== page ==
Large private M&A transactions often adopt a completion accounts mechanism under which the purchase price is adjusted in accordance with the post-closing audit of the financial status of the target company as of the closing date. For transactions with a smaller value, it is more usual for the parties to adopt the locked box mechanism. The earn-out mechanism and escrow arrangements are commonly seen in private M&A transactions.

5.5 What conditions are usually attached to a private takeover offer?

The customary closing conditions attached to a private takeover offer usually include, among others: that the seller's representations and warranties remain true and correct; that the required government approval (if any) has been obtained; that the required third party consent (if any) has been obtained; that no material adverse event has occurred; that no action or government order is seeking to deter or enjoin the proposed M&A transaction; and that other commercial arrangements required by the parties have been completed or achieved (this would usually be structured based on the results of due diligence).

5.6 Is it common practice to provide for a foreign governing law and/or jurisdiction in private M&A share purchase agreements?

In the event that any party in a private M&A transaction belongs to a foreign corporate group, such a party would normally require that the transaction documents be governed by the law of the foreign country where the headquarters of the foreign corporate group is located, and any dispute arising from the transaction documents be resolved via the court of a foreign jurisdiction or an arbitration proceeding conducted outside of Taiwan. The local parties would normally accept such arrangements.

5.7 How common is warranty and indemnity insurance on private M&A transactions?

Warranty and indemnity insurance seems to be a better way for the seller and buyer to allocate their respective risks in an M&A transaction. Although we have seen such a concept being discussed in local M&A transactions, the actual implementation of such mechanism is rarely seen.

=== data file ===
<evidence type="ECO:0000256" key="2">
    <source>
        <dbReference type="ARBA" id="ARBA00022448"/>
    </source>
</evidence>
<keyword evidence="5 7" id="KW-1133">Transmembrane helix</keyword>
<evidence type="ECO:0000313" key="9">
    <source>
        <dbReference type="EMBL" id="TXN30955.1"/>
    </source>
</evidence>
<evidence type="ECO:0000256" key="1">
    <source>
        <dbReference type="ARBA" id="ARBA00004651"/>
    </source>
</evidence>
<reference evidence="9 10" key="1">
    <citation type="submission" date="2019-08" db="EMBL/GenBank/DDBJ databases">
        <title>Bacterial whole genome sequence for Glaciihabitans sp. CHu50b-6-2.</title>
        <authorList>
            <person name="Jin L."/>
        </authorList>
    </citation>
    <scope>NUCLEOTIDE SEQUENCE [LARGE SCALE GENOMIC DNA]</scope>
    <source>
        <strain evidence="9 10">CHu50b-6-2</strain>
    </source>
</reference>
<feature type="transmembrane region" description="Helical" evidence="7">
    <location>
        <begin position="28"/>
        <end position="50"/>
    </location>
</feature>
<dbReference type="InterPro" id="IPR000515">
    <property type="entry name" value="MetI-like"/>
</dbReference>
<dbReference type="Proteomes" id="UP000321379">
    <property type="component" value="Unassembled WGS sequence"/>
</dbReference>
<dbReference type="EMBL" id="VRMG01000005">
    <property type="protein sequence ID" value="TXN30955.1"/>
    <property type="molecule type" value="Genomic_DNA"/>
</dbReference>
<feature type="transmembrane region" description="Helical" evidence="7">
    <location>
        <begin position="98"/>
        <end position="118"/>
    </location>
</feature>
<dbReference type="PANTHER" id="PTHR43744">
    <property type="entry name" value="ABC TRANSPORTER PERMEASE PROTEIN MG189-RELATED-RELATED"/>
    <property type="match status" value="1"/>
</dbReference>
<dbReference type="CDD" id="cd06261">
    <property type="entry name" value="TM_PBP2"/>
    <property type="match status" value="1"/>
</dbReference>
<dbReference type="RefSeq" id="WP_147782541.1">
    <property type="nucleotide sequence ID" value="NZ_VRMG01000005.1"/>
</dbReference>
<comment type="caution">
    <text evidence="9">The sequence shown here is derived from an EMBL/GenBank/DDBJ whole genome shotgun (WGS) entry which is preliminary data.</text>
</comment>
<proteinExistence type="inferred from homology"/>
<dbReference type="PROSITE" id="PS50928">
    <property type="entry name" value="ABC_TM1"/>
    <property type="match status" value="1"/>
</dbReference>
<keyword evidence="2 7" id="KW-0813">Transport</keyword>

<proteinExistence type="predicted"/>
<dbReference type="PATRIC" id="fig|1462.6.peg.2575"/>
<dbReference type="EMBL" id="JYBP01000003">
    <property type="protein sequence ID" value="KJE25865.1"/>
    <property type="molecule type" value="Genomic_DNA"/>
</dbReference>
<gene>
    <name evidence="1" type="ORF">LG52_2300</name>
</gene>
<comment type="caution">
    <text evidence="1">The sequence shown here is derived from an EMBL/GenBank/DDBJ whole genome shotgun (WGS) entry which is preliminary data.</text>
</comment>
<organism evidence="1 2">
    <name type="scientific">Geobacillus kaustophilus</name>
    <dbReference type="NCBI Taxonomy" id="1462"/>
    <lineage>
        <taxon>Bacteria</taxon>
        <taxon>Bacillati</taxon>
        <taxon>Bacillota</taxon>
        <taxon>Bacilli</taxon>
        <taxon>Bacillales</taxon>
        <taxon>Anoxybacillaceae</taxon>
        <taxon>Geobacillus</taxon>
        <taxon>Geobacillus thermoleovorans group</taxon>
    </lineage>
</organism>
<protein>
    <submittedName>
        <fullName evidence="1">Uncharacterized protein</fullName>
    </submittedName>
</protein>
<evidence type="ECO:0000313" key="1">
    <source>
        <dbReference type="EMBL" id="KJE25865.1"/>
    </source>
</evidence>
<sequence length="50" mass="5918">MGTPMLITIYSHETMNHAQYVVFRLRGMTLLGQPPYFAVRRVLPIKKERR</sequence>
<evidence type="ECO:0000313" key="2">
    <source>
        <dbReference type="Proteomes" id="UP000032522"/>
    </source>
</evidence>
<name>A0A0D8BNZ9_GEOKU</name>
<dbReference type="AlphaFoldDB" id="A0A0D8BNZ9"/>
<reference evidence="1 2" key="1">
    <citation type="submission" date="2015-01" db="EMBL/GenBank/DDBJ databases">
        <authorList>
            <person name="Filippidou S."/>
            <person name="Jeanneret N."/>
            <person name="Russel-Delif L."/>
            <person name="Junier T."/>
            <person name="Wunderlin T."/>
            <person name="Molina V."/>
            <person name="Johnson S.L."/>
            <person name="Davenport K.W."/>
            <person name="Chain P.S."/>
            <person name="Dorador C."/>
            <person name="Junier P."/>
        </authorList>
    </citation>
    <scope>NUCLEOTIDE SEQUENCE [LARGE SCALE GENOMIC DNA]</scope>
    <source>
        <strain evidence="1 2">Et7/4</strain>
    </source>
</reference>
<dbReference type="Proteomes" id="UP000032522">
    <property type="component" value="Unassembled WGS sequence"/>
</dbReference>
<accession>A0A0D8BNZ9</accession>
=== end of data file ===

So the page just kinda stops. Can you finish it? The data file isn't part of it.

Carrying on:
SECTION 6: Outlook 2017

6.1 What are your predictions for the next 12 months in the M&A market and how do you expect legal practice to respond?

Taiwan has a leading position in the semiconductor industry. Given the global trend of M&A activity by semiconductor players, it can be anticipated that there will be more M&A deals in the Taiwan market in the semiconductor industry in the coming year. Meanwhile, as the PRC has become one of the major players in the semiconductor industry, it can be anticipated that more and more PRC semiconductor companies (other than Tsinghua Unigroup) will continue to attempt to acquire Taiwanese semiconductor companies. Also, as local semiconductor companies face more and more competition in the market, to ensure their leading position in the semiconductor industry they may also need to strengthen their operations by conducting more M&A transactions, either locally or overseas. Counsels will need to pay more attention in planning such cross-border M&A activities in terms of coordinating the legal requirements in different jurisdictions and, more importantly, whether and how the various required government approvals can be obtained.